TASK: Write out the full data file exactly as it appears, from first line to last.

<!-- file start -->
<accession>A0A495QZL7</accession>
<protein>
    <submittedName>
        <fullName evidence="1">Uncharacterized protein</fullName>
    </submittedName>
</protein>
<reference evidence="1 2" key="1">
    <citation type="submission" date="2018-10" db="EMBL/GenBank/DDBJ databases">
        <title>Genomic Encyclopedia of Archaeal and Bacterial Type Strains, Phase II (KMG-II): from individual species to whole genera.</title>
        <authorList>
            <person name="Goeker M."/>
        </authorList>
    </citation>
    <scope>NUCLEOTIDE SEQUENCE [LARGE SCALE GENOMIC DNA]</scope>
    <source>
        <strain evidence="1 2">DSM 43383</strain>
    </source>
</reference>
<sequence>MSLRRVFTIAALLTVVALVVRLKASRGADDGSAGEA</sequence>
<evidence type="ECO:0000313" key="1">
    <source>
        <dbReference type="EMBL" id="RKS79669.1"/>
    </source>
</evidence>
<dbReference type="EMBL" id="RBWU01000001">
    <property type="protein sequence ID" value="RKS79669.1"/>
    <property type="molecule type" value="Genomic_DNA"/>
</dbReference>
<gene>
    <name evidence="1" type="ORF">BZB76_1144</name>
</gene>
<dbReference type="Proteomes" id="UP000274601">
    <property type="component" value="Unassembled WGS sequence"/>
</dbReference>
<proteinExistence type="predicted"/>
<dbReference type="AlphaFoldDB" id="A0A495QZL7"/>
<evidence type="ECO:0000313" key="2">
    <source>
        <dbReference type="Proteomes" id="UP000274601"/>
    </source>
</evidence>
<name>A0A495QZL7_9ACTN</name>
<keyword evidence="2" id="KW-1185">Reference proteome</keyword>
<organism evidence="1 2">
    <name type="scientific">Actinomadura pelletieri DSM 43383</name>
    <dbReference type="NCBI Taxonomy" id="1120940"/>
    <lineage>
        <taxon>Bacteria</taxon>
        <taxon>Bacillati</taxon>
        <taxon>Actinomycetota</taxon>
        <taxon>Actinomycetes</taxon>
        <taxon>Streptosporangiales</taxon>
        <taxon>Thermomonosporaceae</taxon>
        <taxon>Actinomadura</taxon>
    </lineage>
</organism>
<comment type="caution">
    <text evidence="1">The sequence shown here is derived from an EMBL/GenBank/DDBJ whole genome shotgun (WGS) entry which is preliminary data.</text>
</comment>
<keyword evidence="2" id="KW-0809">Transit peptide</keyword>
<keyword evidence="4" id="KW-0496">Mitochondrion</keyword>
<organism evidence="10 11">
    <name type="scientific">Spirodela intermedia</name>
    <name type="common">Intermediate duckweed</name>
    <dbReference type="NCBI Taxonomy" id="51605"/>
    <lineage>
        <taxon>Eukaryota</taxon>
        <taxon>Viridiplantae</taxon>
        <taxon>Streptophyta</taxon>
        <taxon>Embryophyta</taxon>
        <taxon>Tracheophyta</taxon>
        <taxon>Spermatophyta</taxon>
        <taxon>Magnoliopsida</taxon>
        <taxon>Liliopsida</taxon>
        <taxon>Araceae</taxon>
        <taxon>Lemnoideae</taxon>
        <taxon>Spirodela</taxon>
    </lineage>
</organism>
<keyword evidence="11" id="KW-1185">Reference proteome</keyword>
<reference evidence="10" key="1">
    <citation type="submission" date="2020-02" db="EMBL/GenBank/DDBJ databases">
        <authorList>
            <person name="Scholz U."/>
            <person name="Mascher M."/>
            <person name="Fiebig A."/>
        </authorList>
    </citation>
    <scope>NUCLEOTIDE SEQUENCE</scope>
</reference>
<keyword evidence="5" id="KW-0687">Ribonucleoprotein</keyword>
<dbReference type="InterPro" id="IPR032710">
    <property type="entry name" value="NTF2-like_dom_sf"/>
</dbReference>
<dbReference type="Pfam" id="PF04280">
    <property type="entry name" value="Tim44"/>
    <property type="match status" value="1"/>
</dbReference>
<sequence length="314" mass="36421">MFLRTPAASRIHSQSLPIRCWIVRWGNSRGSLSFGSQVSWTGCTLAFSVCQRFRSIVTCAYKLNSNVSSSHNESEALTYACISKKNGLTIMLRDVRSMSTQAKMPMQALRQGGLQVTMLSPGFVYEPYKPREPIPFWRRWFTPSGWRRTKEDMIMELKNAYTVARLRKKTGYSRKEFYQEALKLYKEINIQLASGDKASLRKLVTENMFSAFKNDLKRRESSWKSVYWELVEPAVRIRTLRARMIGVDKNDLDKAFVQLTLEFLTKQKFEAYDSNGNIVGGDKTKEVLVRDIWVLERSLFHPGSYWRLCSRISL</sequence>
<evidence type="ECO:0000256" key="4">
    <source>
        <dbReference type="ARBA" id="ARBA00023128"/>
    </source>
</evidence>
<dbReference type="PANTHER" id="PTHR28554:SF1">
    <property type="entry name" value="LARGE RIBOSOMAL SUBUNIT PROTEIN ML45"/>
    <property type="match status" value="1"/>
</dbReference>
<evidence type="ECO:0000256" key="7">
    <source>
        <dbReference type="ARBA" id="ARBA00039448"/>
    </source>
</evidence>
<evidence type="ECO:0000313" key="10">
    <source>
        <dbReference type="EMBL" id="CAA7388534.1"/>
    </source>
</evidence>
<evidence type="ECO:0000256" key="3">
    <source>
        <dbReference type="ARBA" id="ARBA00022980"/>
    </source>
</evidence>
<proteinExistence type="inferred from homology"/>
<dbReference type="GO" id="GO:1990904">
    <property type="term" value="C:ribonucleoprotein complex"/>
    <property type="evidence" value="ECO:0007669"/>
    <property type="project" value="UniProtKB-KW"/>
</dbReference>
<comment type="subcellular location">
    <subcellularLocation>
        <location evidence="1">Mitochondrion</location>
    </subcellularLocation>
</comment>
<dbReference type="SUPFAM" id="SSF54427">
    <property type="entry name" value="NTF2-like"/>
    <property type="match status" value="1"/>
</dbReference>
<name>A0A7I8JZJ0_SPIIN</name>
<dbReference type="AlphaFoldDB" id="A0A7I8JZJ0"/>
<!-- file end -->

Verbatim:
<accession>A0A495QZL7</accession>
<protein>
    <submittedName>
        <fullName evidence="1">Uncharacterized protein</fullName>
    </submittedName>
</protein>
<reference evidence="1 2" key="1">
    <citation type="submission" date="2018-10" db="EMBL/GenBank/DDBJ databases">
        <title>Genomic Encyclopedia of Archaeal and Bacterial Type Strains, Phase II (KMG-II): from individual species to whole genera.</title>
        <authorList>
            <person name="Goeker M."/>
        </authorList>
    </citation>
    <scope>NUCLEOTIDE SEQUENCE [LARGE SCALE GENOMIC DNA]</scope>
    <source>
        <strain evidence="1 2">DSM 43383</strain>
    </source>
</reference>
<sequence>MSLRRVFTIAALLTVVALVVRLKASRGADDGSAGEA</sequence>
<evidence type="ECO:0000313" key="1">
    <source>
        <dbReference type="EMBL" id="RKS79669.1"/>
    </source>
</evidence>
<dbReference type="EMBL" id="RBWU01000001">
    <property type="protein sequence ID" value="RKS79669.1"/>
    <property type="molecule type" value="Genomic_DNA"/>
</dbReference>
<gene>
    <name evidence="1" type="ORF">BZB76_1144</name>
</gene>
<dbReference type="Proteomes" id="UP000274601">
    <property type="component" value="Unassembled WGS sequence"/>
</dbReference>
<proteinExistence type="predicted"/>
<dbReference type="AlphaFoldDB" id="A0A495QZL7"/>
<evidence type="ECO:0000313" key="2">
    <source>
        <dbReference type="Proteomes" id="UP000274601"/>
    </source>
</evidence>
<name>A0A495QZL7_9ACTN</name>
<keyword evidence="2" id="KW-1185">Reference proteome</keyword>
<organism evidence="1 2">
    <name type="scientific">Actinomadura pelletieri DSM 43383</name>
    <dbReference type="NCBI Taxonomy" id="1120940"/>
    <lineage>
        <taxon>Bacteria</taxon>
        <taxon>Bacillati</taxon>
        <taxon>Actinomycetota</taxon>
        <taxon>Actinomycetes</taxon>
        <taxon>Streptosporangiales</taxon>
        <taxon>Thermomonosporaceae</taxon>
        <taxon>Actinomadura</taxon>
    </lineage>
</organism>
<comment type="caution">
    <text evidence="1">The sequence shown here is derived from an EMBL/GenBank/DDBJ whole genome shotgun (WGS) entry which is preliminary data.</text>
</comment>
<keyword evidence="2" id="KW-0809">Transit peptide</keyword>
<keyword evidence="4" id="KW-0496">Mitochondrion</keyword>
<organism evidence="10 11">
    <name type="scientific">Spirodela intermedia</name>
    <name type="common">Intermediate duckweed</name>
    <dbReference type="NCBI Taxonomy" id="51605"/>
    <lineage>
        <taxon>Eukaryota</taxon>
        <taxon>Viridiplantae</taxon>
        <taxon>Streptophyta</taxon>
        <taxon>Embryophyta</taxon>
        <taxon>Tracheophyta</taxon>
        <taxon>Spermatophyta</taxon>
        <taxon>Magnoliopsida</taxon>
        <taxon>Liliopsida</taxon>
        <taxon>Araceae</taxon>
        <taxon>Lemnoideae</taxon>
        <taxon>Spirodela</taxon>
    </lineage>
</organism>
<keyword evidence="11" id="KW-1185">Reference proteome</keyword>
<reference evidence="10" key="1">
    <citation type="submission" date="2020-02" db="EMBL/GenBank/DDBJ databases">
        <authorList>
            <person name="Scholz U."/>
            <person name="Mascher M."/>
            <person name="Fiebig A."/>
        </authorList>
    </citation>
    <scope>NUCLEOTIDE SEQUENCE</scope>
</reference>
<keyword evidence="5" id="KW-0687">Ribonucleoprotein</keyword>
<dbReference type="InterPro" id="IPR032710">
    <property type="entry name" value="NTF2-like_dom_sf"/>
</dbReference>
<dbReference type="Pfam" id="PF04280">
    <property type="entry name" value="Tim44"/>
    <property type="match status" value="1"/>
</dbReference>
<sequence length="314" mass="36421">MFLRTPAASRIHSQSLPIRCWIVRWGNSRGSLSFGSQVSWTGCTLAFSVCQRFRSIVTCAYKLNSNVSSSHNESEALTYACISKKNGLTIMLRDVRSMSTQAKMPMQALRQGGLQVTMLSPGFVYEPYKPREPIPFWRRWFTPSGWRRTKEDMIMELKNAYTVARLRKKTGYSRKEFYQEALKLYKEINIQLASGDKASLRKLVTENMFSAFKNDLKRRESSWKSVYWELVEPAVRIRTLRARMIGVDKNDLDKAFVQLTLEFLTKQKFEAYDSNGNIVGGDKTKEVLVRDIWVLERSLFHPGSYWRLCSRISL</sequence>
<evidence type="ECO:0000256" key="4">
    <source>
        <dbReference type="ARBA" id="ARBA00023128"/>
    </source>
</evidence>
<dbReference type="PANTHER" id="PTHR28554:SF1">
    <property type="entry name" value="LARGE RIBOSOMAL SUBUNIT PROTEIN ML45"/>
    <property type="match status" value="1"/>
</dbReference>
<evidence type="ECO:0000256" key="7">
    <source>
        <dbReference type="ARBA" id="ARBA00039448"/>
    </source>
</evidence>
<evidence type="ECO:0000313" key="10">
    <source>
        <dbReference type="EMBL" id="CAA7388534.1"/>
    </source>
</evidence>
<evidence type="ECO:0000256" key="3">
    <source>
        <dbReference type="ARBA" id="ARBA00022980"/>
    </source>
</evidence>
<proteinExistence type="inferred from homology"/>
<dbReference type="GO" id="GO:1990904">
    <property type="term" value="C:ribonucleoprotein complex"/>
    <property type="evidence" value="ECO:0007669"/>
    <property type="project" value="UniProtKB-KW"/>
</dbReference>
<comment type="subcellular location">
    <subcellularLocation>
        <location evidence="1">Mitochondrion</location>
    </subcellularLocation>
</comment>
<dbReference type="SUPFAM" id="SSF54427">
    <property type="entry name" value="NTF2-like"/>
    <property type="match status" value="1"/>
</dbReference>
<name>A0A7I8JZJ0_SPIIN</name>
<dbReference type="AlphaFoldDB" id="A0A7I8JZJ0"/>